“Yes, yes, yes, I’ll be cautious,” said Miss Pross; “but I may say among ourselves, that I do hope there will be no oniony and tobaccoey smotherings in the form of embracings all round, going on in the streets. Now, Ladybird, never you stir from that fire till I come back! Take care of the dear husband you have recovered, and don’t move your pretty head from his shoulder as you have it now, till you see me again! May I ask a question, Doctor Manette, before I go?” “eYs, eys, sey, I’ll be uaistouc,” sdai Msis rssoP. “tBu I anc yas aperitlvy atht I peho teher nrea’t natasspe glmsnlei of sninoo and ocobcta gmabenric haec ehort wrvreeyhee in teh essttre. Nwo, uiceL, ond’t mveo frmo that iref itnlu I ecmo kabc! akeT ecar of hte daer bdsuanh who sha uednretr to yuo, and eekp rouy yttpre dhea on sih hldesuor, eikl it is nwo, ntuli I egt kbac. yMa I sak a qtiunose, Dr. Matnete, beeorf I go?”
“I think you may take that liberty,” the Doctor answered, smiling. “I ihntk uyo can aekt atht yrtlbie,” hte ordcto esrendwa, ismgnli.
“For gracious sake, don’t talk about Liberty; we have quite enough of that,” said Miss Pross. “Fro ensdosgo aesk, odn’t atkl atoub ilyerbt. We veha eqtiu onguhe of atht,” aids ssMi ossPr.
“Hush, dear! Again?” Lucie remonstrated. “uiQte! giAna?” Lceui tdoeerpts.
“Well, my sweet,” said Miss Pross, nodding her head emphatically, “the short and the long of it is, that I am a subject of His Most Gracious Majesty King George the Third;” Miss Pross curtseyed at the name; “and as such, my maxim is, Confound their politics, Frustrate their knavish tricks, On him our hopes we fix, God save the King!” “Well, my wsete,” dasi iMss srPso, dngnodi her heda oyglorvius. “To kmae a nglo ryots hrsot, I am rstihiB dan a tbuscej of isH ostM sGcuioar jsaMyte giKn eGorge hte drThi.” Msis rPsos esetryduc newh ehs sida eht nmae. “I ysa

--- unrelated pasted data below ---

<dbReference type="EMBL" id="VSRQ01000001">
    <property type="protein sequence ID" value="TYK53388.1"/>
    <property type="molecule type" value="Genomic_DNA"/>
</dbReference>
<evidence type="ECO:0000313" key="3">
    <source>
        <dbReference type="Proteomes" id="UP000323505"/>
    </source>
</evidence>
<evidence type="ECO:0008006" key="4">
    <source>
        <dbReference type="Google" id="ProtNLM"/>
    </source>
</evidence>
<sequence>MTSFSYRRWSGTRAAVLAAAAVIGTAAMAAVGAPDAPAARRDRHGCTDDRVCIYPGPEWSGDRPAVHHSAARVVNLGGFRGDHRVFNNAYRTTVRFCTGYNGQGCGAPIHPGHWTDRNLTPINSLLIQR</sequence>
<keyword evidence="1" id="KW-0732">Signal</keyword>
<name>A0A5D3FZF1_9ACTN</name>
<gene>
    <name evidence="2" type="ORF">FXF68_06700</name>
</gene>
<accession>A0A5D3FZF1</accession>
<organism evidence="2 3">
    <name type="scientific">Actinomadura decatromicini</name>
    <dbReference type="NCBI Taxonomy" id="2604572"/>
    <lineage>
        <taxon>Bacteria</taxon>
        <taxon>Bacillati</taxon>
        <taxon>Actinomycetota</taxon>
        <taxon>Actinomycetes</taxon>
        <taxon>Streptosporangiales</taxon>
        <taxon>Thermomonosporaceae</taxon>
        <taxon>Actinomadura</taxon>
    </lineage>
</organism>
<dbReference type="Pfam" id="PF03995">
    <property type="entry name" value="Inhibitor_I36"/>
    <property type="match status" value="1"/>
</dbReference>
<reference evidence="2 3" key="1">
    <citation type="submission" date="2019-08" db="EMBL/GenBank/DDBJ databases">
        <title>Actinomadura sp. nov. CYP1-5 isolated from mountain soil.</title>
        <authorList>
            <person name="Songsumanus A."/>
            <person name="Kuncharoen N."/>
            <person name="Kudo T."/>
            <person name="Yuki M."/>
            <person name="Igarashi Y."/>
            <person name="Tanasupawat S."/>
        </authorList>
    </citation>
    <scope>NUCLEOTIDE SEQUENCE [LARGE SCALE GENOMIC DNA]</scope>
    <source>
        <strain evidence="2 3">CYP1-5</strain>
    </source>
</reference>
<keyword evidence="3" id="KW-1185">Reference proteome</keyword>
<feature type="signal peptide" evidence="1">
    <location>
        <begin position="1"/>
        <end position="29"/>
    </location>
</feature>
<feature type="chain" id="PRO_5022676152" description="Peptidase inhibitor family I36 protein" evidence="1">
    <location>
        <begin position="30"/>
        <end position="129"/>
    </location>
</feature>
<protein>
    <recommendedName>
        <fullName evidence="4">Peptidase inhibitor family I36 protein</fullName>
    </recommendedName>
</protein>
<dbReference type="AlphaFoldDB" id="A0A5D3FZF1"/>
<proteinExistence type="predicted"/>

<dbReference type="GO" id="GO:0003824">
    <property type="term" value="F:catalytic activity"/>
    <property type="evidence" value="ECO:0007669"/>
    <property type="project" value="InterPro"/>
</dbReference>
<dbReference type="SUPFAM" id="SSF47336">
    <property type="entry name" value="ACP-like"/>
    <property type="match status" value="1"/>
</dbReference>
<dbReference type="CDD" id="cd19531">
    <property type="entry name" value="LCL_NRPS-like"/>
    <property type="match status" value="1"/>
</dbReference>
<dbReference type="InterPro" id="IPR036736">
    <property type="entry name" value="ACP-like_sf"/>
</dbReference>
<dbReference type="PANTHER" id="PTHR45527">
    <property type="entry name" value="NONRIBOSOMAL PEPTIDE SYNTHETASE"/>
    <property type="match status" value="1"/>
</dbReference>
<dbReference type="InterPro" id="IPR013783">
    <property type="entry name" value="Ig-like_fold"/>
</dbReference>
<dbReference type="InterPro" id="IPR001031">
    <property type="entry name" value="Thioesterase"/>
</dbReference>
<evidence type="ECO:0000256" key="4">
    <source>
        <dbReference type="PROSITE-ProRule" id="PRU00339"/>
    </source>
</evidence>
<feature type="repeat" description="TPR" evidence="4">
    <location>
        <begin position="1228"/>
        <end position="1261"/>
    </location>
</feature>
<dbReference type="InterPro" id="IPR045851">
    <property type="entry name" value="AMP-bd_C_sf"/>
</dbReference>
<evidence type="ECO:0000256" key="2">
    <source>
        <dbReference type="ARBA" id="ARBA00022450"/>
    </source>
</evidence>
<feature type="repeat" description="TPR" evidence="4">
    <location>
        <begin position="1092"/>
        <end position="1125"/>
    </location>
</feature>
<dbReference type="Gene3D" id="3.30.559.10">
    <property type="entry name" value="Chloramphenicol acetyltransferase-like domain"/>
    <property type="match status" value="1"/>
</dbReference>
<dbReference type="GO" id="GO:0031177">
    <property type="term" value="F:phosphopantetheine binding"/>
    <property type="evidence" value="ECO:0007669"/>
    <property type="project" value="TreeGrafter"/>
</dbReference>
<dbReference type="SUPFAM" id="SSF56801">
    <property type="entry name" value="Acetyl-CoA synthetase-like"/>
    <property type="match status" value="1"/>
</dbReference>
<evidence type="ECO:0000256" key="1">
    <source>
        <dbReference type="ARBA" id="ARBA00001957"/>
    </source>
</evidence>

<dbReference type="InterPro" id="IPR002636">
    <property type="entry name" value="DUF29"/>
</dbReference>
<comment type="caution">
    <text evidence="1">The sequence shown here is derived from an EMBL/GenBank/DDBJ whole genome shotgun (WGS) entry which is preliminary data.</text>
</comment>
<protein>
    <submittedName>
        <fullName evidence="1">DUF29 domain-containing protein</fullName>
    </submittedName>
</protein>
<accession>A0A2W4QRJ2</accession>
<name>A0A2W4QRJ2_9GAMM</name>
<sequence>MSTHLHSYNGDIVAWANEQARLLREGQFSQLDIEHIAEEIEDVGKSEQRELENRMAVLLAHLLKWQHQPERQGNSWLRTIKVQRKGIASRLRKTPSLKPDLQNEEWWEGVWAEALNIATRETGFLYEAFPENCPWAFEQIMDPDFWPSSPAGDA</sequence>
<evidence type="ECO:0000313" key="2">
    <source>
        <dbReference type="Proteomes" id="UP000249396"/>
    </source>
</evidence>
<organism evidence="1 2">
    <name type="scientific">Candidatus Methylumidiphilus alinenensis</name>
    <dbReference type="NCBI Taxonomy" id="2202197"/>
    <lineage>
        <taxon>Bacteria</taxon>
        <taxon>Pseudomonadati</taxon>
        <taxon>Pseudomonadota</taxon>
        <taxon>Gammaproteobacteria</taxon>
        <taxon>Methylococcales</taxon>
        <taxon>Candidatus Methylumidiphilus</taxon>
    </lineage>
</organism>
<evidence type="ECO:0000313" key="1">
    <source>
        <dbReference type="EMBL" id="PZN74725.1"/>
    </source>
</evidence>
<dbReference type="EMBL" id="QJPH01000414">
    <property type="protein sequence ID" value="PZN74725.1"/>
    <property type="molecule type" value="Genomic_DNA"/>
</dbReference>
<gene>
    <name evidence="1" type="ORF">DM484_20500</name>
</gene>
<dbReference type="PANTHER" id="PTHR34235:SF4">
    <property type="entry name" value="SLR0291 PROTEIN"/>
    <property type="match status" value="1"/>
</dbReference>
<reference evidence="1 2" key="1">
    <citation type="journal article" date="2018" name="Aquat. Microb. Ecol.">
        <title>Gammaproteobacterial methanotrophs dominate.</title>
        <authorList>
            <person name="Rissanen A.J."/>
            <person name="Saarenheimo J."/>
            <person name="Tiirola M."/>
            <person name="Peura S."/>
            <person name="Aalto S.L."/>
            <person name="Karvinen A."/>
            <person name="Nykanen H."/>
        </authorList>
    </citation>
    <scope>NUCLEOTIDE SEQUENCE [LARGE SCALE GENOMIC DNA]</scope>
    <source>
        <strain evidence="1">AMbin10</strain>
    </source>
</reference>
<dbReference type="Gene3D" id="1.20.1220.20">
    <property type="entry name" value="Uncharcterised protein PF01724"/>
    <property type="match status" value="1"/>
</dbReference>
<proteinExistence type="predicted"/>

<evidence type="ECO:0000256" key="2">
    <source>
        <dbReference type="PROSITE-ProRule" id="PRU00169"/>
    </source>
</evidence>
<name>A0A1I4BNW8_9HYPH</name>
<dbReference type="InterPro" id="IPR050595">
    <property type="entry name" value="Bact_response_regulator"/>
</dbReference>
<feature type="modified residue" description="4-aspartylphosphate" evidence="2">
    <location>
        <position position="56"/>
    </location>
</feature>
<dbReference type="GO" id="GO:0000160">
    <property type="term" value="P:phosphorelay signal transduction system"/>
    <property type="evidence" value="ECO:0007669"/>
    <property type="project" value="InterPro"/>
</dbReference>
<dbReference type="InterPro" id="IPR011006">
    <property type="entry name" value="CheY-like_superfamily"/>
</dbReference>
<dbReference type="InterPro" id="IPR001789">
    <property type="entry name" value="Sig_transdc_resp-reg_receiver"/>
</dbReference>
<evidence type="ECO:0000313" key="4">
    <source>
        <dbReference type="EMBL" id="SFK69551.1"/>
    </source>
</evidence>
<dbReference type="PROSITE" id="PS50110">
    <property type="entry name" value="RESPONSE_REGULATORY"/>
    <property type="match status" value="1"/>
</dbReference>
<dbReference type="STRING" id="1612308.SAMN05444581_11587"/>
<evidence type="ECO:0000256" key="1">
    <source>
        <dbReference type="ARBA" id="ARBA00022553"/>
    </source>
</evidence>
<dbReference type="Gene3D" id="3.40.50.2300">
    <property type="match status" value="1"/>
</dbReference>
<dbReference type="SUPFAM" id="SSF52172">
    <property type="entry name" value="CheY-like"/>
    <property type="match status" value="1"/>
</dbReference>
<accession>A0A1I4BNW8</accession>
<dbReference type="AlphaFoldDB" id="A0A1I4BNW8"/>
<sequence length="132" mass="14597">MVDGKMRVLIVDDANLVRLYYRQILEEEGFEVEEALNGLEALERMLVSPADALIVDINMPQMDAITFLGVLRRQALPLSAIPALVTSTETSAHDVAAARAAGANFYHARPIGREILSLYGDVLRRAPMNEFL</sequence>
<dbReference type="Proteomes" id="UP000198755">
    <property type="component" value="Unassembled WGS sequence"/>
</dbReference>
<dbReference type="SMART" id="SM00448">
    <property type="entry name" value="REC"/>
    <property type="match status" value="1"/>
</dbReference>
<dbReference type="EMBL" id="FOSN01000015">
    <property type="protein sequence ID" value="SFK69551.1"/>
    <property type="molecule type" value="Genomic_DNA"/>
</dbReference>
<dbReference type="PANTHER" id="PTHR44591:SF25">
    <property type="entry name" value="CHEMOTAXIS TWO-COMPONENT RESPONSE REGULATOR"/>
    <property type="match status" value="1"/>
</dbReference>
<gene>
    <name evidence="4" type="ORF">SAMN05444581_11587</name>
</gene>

'oonCdfnu riteh colptiis, tseuraFtr tireh visknah srickt, On mih rou shepo we xif, oGd avse teh gKin!'”

enlsi fomr teh nsog “oGd evaS teh gnKi,” eht itnnlaao tahmne of the itndUe idKnmgo

'fuCdnnoo thire pclstoii, atuserrtF eriht hvniask tksric, On him our opseh we ifx, dGo esva the King!'”
.
Mr. Cruncher, in an access of loyalty, growlingly repeated the words after Miss Pross, like somebody at church. Mr. runehrCc, nbgei cexlsyeveis tpitiocar, eatdpere het sodwr in sih orahse evoic as if he ewre at chuchr.
“I am glad you have so much of the Englishman in you, though I wish you had never taken that cold in your voice,” said Miss Pross, approvingly. “But the question, Doctor Manette. Is there” —it was the good creature’s way to affect to make light of anything that was a great anxiety with them all, and to come at it in this chance manner—“is there any prospect yet, of our getting out of this place?” “I am gald tath ouy ekat so cmuh iredp in ngbie an lgaEmnsinh, othahlgu I ishw yuo hda neerv tghuca ahtt cdlo that kasme uoyr evoic so eosarh,” isad isMs sPsro rnpolagpyvi. “Btu hte usitqeno is, Dr. tneteMa, is teerh yan peho yte of us eitggtn out of arisP?” iMss ssorP had a awy of iaktlgn botua osiersu etsrmat as if tyhe neerw’t rieosus at lal. heS louwd mneiont meht lacyslua, as if yeth utsj pephedna to mcoe up in oevnntoacris.
“I fear not yet. It would be dangerous for Charles yet.” “otN yet, I’m diaafr. It wodul lslit be ogdsreanu rof alCresh.”
“Heigh-ho-hum!” said Miss Pross, cheerfully repressing a sigh as she glanced at her darling’s golden hair in the light of the fire, “then we must have patience and wait: that’s all. We must hold up our heads and fight low, as my brother Solomon used to say. Now, Mr. Cruncher! —Don’t you move, Ladybird!” “yHe-ho-hmu!” sdia sMsi sosrP, creluelyfh nisprupsgse a shgi as hes eodokl at iLceu’s bdonl hair in eth ilhgt of teh rife. “neTh we umts be niatetp adn iwta. Ttha’s all we anc do. We umts odhl ruo esadh up nad figth, as my bohrert, oSolnmo, duse to ysa. Lte’s go won, Mr. rnurhecC! aySt ehre adn nod’t mveo, ceuiL!”